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Most CMOs want innovation. Most don’t understand it is a spectrum


By Phil Rowley, Head of futures

February 29, 2024 | 8 min read

Top marketers know they want innovation, they just have a tough time quantifying it or measuring it. OMG’s Phil Rowley has the receipts to prove it.

Red Bull's space work, an example of innovation

/ Red Bull

Marketers know they should be investing in innovation. It future-proofs their brands and demonstrates cutting-edge credentials to their consumers. Yet according to McKinsey, only 6% of executives are satisfied with their company’s innovation performance. Why is that?

Is it possible we’re thinking about innovation in the wrong way?

To that, we say: ‘yes’. In fact, there are two mistakes we make when we’re trying to be innovative.

Failing to define innovation

The first is not agreeing to a collective definition before we attempt it. If we want to hold each other accountable for our efforts, we at least need some form of objective measure in place.

Imagine, if you will, a Formula 1 race where none of the twenty competitors had agreed on how many laps to win. After 21 laps, some teams decide that they’ve done enough to declare themselves victorious and stop. Others do another 17 laps. Only a week later is it retrospectively announced the chequered flag was waved at 32 laps, and the first car to complete the 32nd lap has belatedly been declared the winner. You can’t decide the rules of the game once the game is over.

Likewise, the first time that marketers mull over whether their efforts could be deemed innovative should not be after the activity.

Defining innovation poorly

But there’s a second, more thorny problem. Even if you resolve to put some prior definition on the word ‘innovation,’ there are still multiple iterations to argue about. Moreover, much of the wording around these definitions is insufficient. Here’s an example: In a recent LinkedIn exchange on this subject, someone maintained innovation is merely something new, that’s useful. But, for me, the word ‘new’ is not working anywhere near hard enough. What does ‘new’ mean in this context?

Is a well-established car company launching its first-ever EV in 2024 innovative? We might say: “Innovative? That’s not new! Competing Car Brand X has been making EVs for decades”.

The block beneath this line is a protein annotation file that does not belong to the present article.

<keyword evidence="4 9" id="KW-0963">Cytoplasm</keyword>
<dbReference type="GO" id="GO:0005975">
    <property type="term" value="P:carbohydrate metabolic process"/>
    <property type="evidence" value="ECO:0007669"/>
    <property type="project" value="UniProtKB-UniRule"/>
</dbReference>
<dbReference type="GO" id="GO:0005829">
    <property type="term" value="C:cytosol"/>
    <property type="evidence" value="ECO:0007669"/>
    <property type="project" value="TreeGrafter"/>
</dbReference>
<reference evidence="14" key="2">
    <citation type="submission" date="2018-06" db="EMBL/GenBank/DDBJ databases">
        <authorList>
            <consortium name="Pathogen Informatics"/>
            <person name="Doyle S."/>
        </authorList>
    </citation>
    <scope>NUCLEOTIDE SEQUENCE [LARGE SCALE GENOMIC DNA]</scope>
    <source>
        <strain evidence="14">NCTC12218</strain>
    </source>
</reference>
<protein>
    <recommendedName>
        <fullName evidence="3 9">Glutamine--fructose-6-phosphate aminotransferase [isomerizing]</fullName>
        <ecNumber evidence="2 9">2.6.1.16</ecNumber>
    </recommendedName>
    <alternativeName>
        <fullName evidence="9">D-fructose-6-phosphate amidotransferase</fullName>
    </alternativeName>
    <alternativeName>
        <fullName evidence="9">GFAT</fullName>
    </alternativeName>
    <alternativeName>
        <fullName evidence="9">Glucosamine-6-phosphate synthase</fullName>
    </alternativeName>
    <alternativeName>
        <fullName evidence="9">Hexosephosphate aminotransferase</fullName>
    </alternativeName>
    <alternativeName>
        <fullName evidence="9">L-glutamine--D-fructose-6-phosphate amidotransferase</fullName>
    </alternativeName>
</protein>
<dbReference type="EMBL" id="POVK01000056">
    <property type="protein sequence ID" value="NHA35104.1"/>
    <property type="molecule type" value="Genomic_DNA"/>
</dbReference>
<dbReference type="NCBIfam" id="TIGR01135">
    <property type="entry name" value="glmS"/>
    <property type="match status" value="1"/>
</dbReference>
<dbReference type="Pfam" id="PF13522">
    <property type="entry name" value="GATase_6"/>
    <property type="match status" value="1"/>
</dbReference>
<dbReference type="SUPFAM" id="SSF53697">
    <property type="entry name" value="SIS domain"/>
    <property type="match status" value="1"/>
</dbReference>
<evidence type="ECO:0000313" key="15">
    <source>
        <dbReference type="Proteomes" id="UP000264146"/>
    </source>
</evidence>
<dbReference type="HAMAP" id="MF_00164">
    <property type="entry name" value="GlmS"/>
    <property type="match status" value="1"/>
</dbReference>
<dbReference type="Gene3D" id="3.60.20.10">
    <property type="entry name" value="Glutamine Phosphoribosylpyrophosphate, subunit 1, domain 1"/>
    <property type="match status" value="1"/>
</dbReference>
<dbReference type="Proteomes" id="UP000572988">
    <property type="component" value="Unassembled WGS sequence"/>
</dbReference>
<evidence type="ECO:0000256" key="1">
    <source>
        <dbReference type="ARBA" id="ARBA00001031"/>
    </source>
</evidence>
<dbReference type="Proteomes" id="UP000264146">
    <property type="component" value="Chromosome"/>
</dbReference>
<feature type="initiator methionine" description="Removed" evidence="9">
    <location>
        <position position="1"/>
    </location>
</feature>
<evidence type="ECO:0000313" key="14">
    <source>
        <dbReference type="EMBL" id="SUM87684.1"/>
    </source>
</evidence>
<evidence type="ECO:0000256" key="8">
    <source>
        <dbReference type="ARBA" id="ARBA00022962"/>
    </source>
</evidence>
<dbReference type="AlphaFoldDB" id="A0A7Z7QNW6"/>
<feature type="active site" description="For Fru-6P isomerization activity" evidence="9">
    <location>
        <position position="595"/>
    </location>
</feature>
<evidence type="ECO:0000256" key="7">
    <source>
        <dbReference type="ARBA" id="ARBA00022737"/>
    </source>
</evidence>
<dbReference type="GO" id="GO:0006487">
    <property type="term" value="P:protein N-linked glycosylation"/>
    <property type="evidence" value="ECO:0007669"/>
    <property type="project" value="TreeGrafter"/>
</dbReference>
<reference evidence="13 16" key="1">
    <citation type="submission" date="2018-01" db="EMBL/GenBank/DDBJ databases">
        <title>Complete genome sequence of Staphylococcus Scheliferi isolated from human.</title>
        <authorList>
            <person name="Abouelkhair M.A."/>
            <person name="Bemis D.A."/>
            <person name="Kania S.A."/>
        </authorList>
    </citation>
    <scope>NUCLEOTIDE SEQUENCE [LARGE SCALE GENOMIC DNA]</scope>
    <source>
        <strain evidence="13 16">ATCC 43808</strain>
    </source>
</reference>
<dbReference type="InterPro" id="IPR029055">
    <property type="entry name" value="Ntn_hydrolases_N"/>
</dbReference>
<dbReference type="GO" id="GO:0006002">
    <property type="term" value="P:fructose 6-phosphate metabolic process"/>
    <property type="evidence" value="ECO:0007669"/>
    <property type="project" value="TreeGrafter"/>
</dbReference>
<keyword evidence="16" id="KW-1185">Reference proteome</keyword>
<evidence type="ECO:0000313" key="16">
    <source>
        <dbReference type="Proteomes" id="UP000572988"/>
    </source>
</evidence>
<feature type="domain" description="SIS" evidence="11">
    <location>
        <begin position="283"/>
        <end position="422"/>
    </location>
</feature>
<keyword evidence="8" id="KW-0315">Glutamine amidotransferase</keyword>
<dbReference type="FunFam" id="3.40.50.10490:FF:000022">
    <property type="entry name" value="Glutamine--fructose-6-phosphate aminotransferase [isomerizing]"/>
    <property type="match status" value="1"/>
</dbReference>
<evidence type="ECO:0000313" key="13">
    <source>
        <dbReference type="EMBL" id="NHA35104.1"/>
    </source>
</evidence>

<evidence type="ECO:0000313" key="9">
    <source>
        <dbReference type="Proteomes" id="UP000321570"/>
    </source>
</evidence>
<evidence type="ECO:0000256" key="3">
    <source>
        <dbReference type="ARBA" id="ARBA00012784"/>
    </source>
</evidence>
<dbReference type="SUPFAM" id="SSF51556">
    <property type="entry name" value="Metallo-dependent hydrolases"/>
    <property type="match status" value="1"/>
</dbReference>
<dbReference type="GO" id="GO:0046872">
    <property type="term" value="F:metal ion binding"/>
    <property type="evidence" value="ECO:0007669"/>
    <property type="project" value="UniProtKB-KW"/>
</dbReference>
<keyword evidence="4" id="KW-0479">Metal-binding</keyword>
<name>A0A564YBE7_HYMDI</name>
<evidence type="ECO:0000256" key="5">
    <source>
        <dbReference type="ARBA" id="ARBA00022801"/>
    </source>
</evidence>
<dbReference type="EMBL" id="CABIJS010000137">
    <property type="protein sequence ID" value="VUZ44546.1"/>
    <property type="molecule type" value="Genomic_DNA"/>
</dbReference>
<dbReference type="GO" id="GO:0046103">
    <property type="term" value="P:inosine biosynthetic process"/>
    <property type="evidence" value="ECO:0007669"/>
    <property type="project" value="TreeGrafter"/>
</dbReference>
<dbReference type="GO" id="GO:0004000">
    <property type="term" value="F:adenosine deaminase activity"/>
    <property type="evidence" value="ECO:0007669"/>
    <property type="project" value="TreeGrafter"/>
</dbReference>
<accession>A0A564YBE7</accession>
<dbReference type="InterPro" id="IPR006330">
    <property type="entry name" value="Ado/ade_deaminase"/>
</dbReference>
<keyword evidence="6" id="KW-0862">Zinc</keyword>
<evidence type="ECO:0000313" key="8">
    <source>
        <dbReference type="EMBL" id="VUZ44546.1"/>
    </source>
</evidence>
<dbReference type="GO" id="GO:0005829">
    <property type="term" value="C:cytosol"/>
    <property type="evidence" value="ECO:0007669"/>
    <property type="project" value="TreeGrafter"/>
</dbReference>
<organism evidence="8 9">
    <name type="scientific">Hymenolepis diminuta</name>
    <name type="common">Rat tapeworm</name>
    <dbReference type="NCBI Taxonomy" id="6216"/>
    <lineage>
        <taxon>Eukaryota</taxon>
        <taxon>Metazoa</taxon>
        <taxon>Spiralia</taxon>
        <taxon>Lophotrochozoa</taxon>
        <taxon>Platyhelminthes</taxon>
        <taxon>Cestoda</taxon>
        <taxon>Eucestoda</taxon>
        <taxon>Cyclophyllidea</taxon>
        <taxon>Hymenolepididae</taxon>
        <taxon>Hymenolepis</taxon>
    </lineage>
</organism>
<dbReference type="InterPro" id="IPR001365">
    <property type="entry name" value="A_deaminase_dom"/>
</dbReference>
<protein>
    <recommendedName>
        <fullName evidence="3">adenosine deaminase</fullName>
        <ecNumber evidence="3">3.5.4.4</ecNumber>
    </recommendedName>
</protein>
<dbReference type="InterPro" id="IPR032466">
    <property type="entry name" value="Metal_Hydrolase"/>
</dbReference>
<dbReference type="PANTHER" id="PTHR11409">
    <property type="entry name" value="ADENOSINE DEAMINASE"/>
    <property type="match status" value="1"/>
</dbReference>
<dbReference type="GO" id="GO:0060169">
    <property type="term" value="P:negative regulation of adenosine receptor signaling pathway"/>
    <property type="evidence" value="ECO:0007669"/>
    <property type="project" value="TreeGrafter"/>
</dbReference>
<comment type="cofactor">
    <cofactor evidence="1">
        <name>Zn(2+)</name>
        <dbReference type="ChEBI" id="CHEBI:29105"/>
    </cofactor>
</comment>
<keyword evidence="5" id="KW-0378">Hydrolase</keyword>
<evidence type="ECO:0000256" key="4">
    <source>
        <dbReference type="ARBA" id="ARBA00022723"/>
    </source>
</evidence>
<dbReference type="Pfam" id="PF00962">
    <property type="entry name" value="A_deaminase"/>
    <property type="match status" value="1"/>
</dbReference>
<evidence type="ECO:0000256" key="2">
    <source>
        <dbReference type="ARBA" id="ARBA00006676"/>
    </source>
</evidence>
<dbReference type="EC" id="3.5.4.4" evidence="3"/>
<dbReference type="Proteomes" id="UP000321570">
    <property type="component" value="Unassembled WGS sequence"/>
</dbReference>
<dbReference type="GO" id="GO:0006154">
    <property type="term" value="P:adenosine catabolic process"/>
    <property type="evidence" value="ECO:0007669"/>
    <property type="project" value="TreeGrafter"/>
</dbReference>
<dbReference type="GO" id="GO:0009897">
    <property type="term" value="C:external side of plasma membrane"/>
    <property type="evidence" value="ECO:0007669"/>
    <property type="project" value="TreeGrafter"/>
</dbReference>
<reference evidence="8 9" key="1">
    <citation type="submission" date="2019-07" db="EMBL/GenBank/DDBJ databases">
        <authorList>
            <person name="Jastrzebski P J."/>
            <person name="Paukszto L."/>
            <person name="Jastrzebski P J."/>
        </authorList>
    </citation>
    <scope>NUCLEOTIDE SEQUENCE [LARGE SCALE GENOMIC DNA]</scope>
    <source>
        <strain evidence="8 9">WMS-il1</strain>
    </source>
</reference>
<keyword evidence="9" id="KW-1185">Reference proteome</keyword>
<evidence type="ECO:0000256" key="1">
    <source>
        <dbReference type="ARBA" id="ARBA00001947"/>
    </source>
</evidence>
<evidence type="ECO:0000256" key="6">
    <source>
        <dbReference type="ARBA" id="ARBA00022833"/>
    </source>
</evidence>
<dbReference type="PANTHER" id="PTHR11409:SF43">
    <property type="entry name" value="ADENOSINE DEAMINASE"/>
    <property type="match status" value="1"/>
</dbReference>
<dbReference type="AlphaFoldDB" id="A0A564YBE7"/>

However, though its competitors may have introduced EV models years before, it doesn’t follow that ‘first to market’ means ‘best in market’. Years later, brands that are late-to-the-EV-party could have built on the mistakes of rival predecessors. Conversely, being the most recent entrant doesn’t make you innovative either, unless your product fundamentally changes the industry.

In short, enjoining us to be ‘more innovative’ isn’t discerning enough instruction, and requesting ‘new’ isn’t helpful either.

So, what do we do?

Innovation is a spectrum, not a word

The best solution we have uncovered, as detailed in our latest report, How To Innovate, is to treat innovation not as a monolithic concept, but as a spectrum or continuum. We like to imagine innovation as three daubs of color that blur into one another at the edges. Those colors are incremental innovation, exaptive innovation, and disruptive innovation.

Incremental Innovation advocates for small but consistent advancements. Like the late EV-bloomer, these innovations may not be ‘new’ to the market, but if it’s new for you specifically, and you’re attempting to neutralize your competitor’s advantage, then you’re innovating. As an example, space company Blue Origin’s motto is “Gradatim Ferociter,” or “step by step, ferociously”. For founder Jeff Bezos, it’s the compound interest of small breakthroughs laid end-to-end that will ultimately close the gap with SpaceX. Like a galactic tortoise versus the galactic hare.

Exaptive Innovation teaches us to look beyond our immediate neighborhood and seek out opportunities to co-opt and reformat innovations already in use elsewhere. In marketing, Red Bull began its ascent with traditional product sampling in bars. By 1992, it was a content company. By 2012, it was space pioneers via the Red Bull Space Jump. At every turn, Red Bull actively sought to borrow from other disciplines to evolve its marketing.

Disruptive Innovation rewrites the rules of the game. In marketing, these are ‘media firsts’ or fame-driving activations like owning the specific shade of pink to launch the Barbie movie or creating outdoor ads that eat pollution. When marketers articulate innovation aspirations for their brand, they are more likely to be dreaming of this kind of brand superstardom, even though it requires more time, more budget, and carries more risk.

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Unpack one word, and you can find at least three definitions. Understanding which kind of innovation you need for the job is key.

Dimensionalize your innovation

To return to the 6%, it’s likely that the other 94% are dissatisfied with company innovation efforts not because of a lack of ambition but because of a lack of definition.

So, instead of seeing innovation as a singular dry dictionary prescription, made murkier by its association with ‘new,’ reframe it as a spectrum that spans the sweep of your aspirations.

Ask: do we want to make progress via the compound interest of incremental progressions? Or via the importing of codes from an adjacent territory? Or by trying to change the game forever? Also, ask: how can we do all three?

The word ‘rainbow’ is one word but describes seven colors. Start thinking of ‘innovation’ the same way. The How To Innovate report can be downloaded here.

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